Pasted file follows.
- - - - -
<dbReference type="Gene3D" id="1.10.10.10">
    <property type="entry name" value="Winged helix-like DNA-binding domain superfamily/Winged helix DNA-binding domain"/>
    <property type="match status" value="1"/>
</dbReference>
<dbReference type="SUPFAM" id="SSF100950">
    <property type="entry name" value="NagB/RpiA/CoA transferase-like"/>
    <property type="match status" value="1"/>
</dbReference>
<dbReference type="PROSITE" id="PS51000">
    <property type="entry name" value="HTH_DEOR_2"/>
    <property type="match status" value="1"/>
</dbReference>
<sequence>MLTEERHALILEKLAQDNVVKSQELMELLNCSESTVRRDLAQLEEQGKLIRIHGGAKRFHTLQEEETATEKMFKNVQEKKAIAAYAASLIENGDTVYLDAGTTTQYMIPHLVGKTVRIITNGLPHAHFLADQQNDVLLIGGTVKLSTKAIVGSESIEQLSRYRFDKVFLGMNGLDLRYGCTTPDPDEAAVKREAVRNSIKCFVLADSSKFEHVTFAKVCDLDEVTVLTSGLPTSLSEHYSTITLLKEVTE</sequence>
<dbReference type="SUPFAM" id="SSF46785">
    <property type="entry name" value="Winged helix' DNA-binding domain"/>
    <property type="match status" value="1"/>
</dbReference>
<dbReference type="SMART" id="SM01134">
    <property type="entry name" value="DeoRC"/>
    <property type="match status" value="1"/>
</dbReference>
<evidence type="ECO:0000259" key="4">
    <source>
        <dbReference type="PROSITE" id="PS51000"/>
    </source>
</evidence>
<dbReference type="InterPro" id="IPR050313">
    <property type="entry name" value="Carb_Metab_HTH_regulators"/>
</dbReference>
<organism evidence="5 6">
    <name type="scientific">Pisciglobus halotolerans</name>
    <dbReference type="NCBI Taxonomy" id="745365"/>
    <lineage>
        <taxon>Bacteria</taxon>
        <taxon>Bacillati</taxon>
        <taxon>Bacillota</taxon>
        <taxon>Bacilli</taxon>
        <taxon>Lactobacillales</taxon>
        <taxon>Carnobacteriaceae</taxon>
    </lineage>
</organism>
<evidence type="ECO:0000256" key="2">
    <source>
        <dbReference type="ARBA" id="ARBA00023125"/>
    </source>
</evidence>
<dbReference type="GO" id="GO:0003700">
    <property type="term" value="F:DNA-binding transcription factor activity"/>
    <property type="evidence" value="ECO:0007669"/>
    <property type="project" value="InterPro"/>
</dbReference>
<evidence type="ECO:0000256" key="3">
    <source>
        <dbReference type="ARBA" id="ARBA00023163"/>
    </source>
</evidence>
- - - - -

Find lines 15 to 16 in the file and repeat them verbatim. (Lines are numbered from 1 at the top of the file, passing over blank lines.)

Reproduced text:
    <property type="entry name" value="Winged helix' DNA-binding domain"/>
    <property type="match status" value="1"/>